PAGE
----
Spacing out Covid vaccine doses possible, says health expert

Prof Moynagh said when more people were vaccinated it meant that the virus could be suppressed and the quicker society could get back to normality.
Spacing out Covid vaccine doses possible, says health expert

A policy proposal to examine the benefits of changing the order of cohorts to vaccinate younger people first was examined by health officials. Picture: Leon Farrell/Photocall Ireland

Immunologist Professor Paul Moynagh has said that it was possible the Pfizer and Moderna vaccines had the same properties as the AstraZeneca vaccine and therefore could be effective after an extended space between doses.

This week a decision is expected on whether government policy will see Covid vaccine doses spaced out further in order to immunise more people against the virus

Vaccinating as many people as possible was a good move, said Professor Moynagh and added it was unimaginable to consider that vaccines would not be used because of rare clotting events.

The benefits and risks had to be weighed in these instances said the health expert. 

He said an abundance of caution could be misapplied, especially in a situation where the data was not being followed.

Prof Moynagh said when more people were vaccinated it meant that the virus could be suppressed and the quicker society could get back to normality.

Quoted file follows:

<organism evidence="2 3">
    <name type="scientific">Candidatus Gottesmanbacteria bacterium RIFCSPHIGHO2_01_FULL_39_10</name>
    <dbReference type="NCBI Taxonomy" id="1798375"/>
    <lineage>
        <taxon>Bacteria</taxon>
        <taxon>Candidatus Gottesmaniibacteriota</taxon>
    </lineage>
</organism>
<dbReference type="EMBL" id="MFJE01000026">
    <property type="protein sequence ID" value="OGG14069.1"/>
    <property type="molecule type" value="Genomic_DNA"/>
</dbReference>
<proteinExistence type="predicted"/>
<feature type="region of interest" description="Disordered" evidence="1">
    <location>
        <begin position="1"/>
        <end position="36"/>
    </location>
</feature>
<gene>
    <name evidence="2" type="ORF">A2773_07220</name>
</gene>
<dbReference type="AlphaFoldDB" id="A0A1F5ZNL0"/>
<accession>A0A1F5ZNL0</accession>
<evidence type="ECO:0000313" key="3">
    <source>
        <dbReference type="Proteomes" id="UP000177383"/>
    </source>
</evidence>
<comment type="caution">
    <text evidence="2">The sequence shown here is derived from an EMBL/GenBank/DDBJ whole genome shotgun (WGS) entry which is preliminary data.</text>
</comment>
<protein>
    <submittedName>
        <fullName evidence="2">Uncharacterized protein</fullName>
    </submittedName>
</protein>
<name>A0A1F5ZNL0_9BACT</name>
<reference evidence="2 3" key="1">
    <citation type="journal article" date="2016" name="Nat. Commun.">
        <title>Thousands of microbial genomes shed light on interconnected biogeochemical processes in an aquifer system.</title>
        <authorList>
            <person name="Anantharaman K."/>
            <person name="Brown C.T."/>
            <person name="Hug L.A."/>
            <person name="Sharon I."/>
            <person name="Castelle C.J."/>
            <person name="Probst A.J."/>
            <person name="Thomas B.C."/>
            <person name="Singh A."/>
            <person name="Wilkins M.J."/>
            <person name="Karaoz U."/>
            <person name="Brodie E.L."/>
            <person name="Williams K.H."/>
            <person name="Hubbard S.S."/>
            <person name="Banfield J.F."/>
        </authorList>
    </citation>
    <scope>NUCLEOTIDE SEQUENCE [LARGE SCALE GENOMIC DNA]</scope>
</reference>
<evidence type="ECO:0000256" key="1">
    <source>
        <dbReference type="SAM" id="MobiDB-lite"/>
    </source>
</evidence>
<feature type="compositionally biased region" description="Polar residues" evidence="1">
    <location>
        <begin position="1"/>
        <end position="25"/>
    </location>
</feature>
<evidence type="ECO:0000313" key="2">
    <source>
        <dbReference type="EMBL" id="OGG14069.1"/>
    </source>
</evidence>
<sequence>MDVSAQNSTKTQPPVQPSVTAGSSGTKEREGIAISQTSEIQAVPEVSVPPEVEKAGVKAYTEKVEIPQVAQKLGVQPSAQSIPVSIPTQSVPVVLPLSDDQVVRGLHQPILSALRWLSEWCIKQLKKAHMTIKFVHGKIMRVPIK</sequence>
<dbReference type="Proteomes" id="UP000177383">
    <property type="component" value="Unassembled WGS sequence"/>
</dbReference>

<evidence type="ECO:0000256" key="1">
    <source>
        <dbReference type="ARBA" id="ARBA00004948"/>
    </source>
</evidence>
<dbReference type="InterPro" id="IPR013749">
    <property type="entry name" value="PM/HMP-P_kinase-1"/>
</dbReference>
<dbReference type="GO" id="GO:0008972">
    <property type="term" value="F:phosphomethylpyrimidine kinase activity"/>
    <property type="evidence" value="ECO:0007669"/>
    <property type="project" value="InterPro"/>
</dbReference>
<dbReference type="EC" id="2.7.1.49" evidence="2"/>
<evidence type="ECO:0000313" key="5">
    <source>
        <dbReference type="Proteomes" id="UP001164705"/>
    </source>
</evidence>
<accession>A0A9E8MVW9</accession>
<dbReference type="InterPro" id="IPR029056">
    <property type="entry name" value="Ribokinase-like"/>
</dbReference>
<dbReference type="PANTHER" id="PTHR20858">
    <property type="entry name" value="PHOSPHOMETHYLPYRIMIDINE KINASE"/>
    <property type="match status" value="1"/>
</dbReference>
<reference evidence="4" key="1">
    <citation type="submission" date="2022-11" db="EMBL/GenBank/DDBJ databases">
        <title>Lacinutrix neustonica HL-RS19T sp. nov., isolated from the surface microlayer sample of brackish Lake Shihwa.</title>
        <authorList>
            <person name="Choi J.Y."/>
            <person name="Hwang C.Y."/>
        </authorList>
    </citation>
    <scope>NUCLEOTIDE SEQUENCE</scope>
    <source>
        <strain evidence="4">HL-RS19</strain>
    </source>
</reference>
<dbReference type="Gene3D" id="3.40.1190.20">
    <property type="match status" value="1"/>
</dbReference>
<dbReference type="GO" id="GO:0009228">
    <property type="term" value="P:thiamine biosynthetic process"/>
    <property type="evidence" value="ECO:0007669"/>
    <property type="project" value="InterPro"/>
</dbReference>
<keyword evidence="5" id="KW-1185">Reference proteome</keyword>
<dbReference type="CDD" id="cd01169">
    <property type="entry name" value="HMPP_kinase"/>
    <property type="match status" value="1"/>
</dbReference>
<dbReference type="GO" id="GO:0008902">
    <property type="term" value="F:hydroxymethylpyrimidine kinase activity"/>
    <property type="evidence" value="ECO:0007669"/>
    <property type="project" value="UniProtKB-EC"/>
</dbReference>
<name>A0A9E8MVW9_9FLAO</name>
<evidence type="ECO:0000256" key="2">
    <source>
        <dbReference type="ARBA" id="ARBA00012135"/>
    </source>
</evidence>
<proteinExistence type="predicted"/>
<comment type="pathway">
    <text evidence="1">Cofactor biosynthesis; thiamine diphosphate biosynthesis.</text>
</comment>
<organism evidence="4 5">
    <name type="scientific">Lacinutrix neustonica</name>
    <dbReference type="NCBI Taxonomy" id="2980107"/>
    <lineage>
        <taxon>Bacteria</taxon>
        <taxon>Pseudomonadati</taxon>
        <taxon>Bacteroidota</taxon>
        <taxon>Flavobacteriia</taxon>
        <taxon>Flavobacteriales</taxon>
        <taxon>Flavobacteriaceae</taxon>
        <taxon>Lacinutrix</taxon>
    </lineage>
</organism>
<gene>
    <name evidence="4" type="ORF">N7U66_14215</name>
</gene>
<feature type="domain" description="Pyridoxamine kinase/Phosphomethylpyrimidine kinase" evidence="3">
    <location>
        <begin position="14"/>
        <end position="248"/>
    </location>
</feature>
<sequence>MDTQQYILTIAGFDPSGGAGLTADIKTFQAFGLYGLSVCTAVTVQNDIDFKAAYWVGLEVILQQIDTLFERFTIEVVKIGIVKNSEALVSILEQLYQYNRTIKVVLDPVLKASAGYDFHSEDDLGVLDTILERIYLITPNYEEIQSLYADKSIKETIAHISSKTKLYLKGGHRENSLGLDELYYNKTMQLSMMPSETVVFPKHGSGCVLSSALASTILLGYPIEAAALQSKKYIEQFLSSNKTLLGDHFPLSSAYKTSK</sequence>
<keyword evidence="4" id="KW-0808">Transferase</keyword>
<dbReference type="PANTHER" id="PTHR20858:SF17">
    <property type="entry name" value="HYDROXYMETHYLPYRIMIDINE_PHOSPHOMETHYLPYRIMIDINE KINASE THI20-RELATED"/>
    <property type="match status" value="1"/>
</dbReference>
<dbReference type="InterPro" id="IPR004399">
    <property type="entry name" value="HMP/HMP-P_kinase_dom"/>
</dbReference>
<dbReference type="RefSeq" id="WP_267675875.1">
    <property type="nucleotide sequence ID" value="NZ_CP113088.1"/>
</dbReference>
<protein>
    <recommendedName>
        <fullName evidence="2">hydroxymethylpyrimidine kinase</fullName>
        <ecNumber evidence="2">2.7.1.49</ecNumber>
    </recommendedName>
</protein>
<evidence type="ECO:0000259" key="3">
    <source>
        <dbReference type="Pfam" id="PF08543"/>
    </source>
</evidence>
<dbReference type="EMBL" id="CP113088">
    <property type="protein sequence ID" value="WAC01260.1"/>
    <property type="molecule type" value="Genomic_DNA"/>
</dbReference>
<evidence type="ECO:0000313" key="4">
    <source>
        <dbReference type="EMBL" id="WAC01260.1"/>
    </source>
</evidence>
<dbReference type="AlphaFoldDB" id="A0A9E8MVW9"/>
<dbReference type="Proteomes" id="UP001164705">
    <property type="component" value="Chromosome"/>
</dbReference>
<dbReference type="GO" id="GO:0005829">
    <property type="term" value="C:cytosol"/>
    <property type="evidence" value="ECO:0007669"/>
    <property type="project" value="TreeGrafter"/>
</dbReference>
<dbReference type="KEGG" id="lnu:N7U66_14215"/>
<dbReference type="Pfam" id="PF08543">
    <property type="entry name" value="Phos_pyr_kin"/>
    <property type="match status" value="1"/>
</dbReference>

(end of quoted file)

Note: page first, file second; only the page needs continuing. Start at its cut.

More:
The Professor of Immunology and Director of the Kathleen Lonsdale Institute for Human Health research at Maynooth University
suggested that vaccinating young people ahead of older age groups “makes a lot of sense” scientifically, but that from a political perspective it could have been handled in a more discrete manner.

The health expert's comments follow reports Health Minister Stephen Donnelly had asked health officials to examine the benefits of vaccinating people between the ages of 18 and 30 once all those over 60 are vaccinated.

Mr Donnelly admitted that he had put forward the idea of prioritising younger people and had asked for a review, but this had been dismissed by deputy chief medical officer Dr Ronan Glynn.

Asked directly yesterday if this was still the plan, Mr Donnelly said: "The short answer is no."

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